The problem is especially severe in Tennessee, where there are more opioid prescriptions written than people actually living in the state. There are 1.18 opioid prescriptions per every resident of Tennessee. More people died from overdoses in the state in 2014 than from car crashes or shootings. [2]

Source: CDC

Nationally, 37.8% of American adults are using some type of opioid painkiller, while 31.1% of U.S. adults use tobacco problems.

According to the 2015 National Survey on Drug Use and Health (NSDUH), a division of the Department of Health and Human Services (DHHS), more than 91.8 million Americans 18 and older used prescription painkillers last year. By comparison, 75.4 million U.S. adults used tobacco products. [1]

Those numbers creep even higher when children 12 and older are included; to 97.5 million and 78.3 million, respectively. And more than 12.5% of those users admitted to misusing the painkillers.

Danny Winder, director of the Vanderbilt Center for Addiction Research in Nashville, said:

“You’d like to think that is good news and reflects a reduction of tobacco use, but unfortunately that’s not the case. It’s a particularly pernicious problem because of its prevalence…Anytime you have a substance that is legally available and has addictive properties, that’s setting up the problem.” [2]

Actually, smoking rates have declined significantly in the U.S. in the last 50 years. From 2005 to 2015, smoking among adults declined from 20.9% to, or 45.1 million, to 15.1%, or 36.5 million. In the last year alone, the overall smoking rate fell 1.7 percentage points, resulting in the lowest prevalence since the CDC began collecting data in 1965.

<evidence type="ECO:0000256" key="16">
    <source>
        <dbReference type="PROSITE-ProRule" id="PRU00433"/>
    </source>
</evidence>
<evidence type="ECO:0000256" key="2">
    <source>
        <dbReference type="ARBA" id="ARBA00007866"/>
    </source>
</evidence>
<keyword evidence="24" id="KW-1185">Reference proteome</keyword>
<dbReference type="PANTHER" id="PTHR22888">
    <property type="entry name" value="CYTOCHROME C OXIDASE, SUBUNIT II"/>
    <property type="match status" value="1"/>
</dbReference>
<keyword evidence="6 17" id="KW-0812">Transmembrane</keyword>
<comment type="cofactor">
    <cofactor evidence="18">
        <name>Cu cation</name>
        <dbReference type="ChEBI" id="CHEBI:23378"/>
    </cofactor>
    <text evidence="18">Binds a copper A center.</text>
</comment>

However, you don’t generally associate tobacco use with hard drugs, yet many people who die from heroin overdoses begin with a dependence on prescription opioids. Even in those who don’t overdose or graduate to heroin, painkiller addiction can be devastating. In 2015, approximately 40% of unemployed people in the U.S. used a prescription opioid. [2]

Another disturbing finding from the survey is that in 2014, 27.0 million people aged 12 and older had reported using an illicit drug (10.2%). This percentage in 2014 was higher than those in every year from 2002 to 2013. [1]

The 2nd most common type of illicit drug use remained nonmedical painkiller use, but the percentage of people aged 12 or older in 2014 who were current nonmedical users of pain relievers (1.6%) was lower than the percentages in most years from 2002 to 2012.

The 2014 NSDUH estimated 66.9 million people aged 12 or older were tobacco users.

Dr. Richard Soper, chief at the Center for Behavioral Wellness in Nashville, said:

“We require tobacco companies to put warning labels on tobacco products; you don’t really see that in opioid products. As long as the FDA is continuing to approve opioids, there will still be access to it. There will still be doctors writing prescriptions.” [3]

In early 2016, the U.S. Food and Drug Administration (FDA) published draft guidelines outlining testing standards for generic drugs that have been produced to be harder to crush and dissolve or snort. The agency requires that generic drug makers be able to prove that their product is bioequivalent to the name brand drug. But under the new guidelines, manufacturers will also have to prove that their generic drug has the same anti-abuse properties as its name brand equivalent.

However, this is the same agency that approved OxyContin for use in children in August 2015.


[1] Newsmax

[2] The Tennessean

[3] The Daily Caller